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Tuesday, December 7, 2010

Wikileaks a part of the net revolution

The internet revolution is upon us, whether the old fuddy duddies like it or no, writes
John Naughton, a columnist for the Guardian.

Naughton avers:

'"Never waste a good crisis" used to be the catchphrase of the Obama team in the runup to the presidential election. In that spirit, let us see what we can learn from official reactions to the WikiLeaks revelations.

'The most obvious lesson is that it represents the first really sustained confrontation between the established order and the culture of the internet. There have been skirmishes before, but this is the real thing.

'And as the backlash unfolds – first with deniable attacks on internet service providers hosting WikiLeaks, later with companies like Amazon and eBay and PayPal suddenly "discovering" that their terms and conditions preclude them from offering services to WikiLeaks, and then with the US government attempting to intimidate Columbia students posting updates about WikiLeaks on Facebook – the intolerance of the old order is emerging from the rosy mist in which it has hitherto been obscured. The response has been vicious, co-ordinated and potentially comprehensive, and it contains hard lessons for everyone who cares about democracy and about the future of the net.

'There is a delicious irony in the fact that it is now the so-called liberal democracies that are clamouring to shut WikiLeaks down.'

More at

A ringing endorsement of Wikileaks by Evan Hansen is found  at Threat Level

 A group of Internet activists calling themselves Operation Payback have taken credit for shutting down the website of a bank that earlier Monday froze funds belonging to WikiLeaks.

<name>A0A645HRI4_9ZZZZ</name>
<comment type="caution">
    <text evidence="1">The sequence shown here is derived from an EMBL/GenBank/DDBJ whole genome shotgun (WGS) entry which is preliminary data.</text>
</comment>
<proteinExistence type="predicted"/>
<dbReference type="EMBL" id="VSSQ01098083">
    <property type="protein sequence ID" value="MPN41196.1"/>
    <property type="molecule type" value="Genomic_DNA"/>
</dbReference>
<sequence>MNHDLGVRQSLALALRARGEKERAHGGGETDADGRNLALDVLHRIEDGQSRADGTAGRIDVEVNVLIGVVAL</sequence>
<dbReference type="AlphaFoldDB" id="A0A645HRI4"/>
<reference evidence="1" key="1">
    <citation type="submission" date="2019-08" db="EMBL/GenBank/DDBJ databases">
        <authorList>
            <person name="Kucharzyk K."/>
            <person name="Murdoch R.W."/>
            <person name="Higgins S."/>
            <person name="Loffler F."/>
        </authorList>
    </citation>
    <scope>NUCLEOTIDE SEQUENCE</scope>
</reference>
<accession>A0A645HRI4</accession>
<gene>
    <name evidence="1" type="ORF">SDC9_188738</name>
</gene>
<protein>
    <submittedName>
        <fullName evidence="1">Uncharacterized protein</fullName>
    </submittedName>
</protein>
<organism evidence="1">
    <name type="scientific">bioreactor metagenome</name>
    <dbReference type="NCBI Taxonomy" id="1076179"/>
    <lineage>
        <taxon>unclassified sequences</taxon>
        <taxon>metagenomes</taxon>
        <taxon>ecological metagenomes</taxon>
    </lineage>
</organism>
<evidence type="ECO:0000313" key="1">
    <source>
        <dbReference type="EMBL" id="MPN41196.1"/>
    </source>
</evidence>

Announcing its successful hack on a Twitter account, the group declared, "We will fire at anyone that tries to censor WikiLeaks."

Earlier in the day, Swiss bank PostFinance issued a statement announcing that it had frozen 31,000 euro ($41,000 US) in an account set up as a legal defense fund for Assange.

 wikileaks1 Hackers take down website of bank that froze WikiLeaks fundsOf the account closure, Wikileaks said in a statement, "One of the most fascinating aspects of the Cablegate exposure is how it is throwing into relief the power dynamics between supposedly independent states like Switzerland, Sweden and Australia."

True, the entire system is rigged to "get" a journalist who has been branded not legitimate.

What is amazing is that, on balance, the cache of secret and confidential cables is good for Obama and Clinton. Much of the stuff is tame, and that which is a bit eyebrow raising does little to harm America's image -- at least among Americans.

What the control freaks are freaking about is not the content but the fact that their control of information has been challenged and their fear that they may lose control of their precious system of falsehoods and deceptions used to justify venal, criminal abuse of power.

An example of a tame cable is one by Secretary of State Hillary Clinton instructing diplomats on how to respond to press inquiries concerning NATO contingency plans for protecting the Baltic states. Yes, the Russians can use the cable to make some noise, but its contents just aren't all that unsettling.

On the other hand, it is true that by having a large cache of cables, it is possible to recognize patterns that point to major trouble points, as the New York Times has been demonstrating.

Most of those cables haven't been release and Assange has warned that the U.S. campaign against him and his press organization will not prevent more bombshell disclosures.

American ugliness is spotlighted by the Guardian which interprets secret cables to show that Americans, irked at the decision to release the Libyan accused as the Lockerbie bomber, paid back the British by refusing a deal to permit an Asperger's syndrome patient to serve his sentence in Britain after he hacked into U.S. defense computers looking for UFO information.

At any rate, here is the Clinton cable on the Baltics:

S E C R E T SECTION 01 OF 02 STATE 007810


EO 12958 DECL: 01/22/2020

REF: A. USNATO 35  B. 09 STATE 127892

Classified By: EUR PDAS Nancy McEldowney for reasons 1.4 (b) and (d)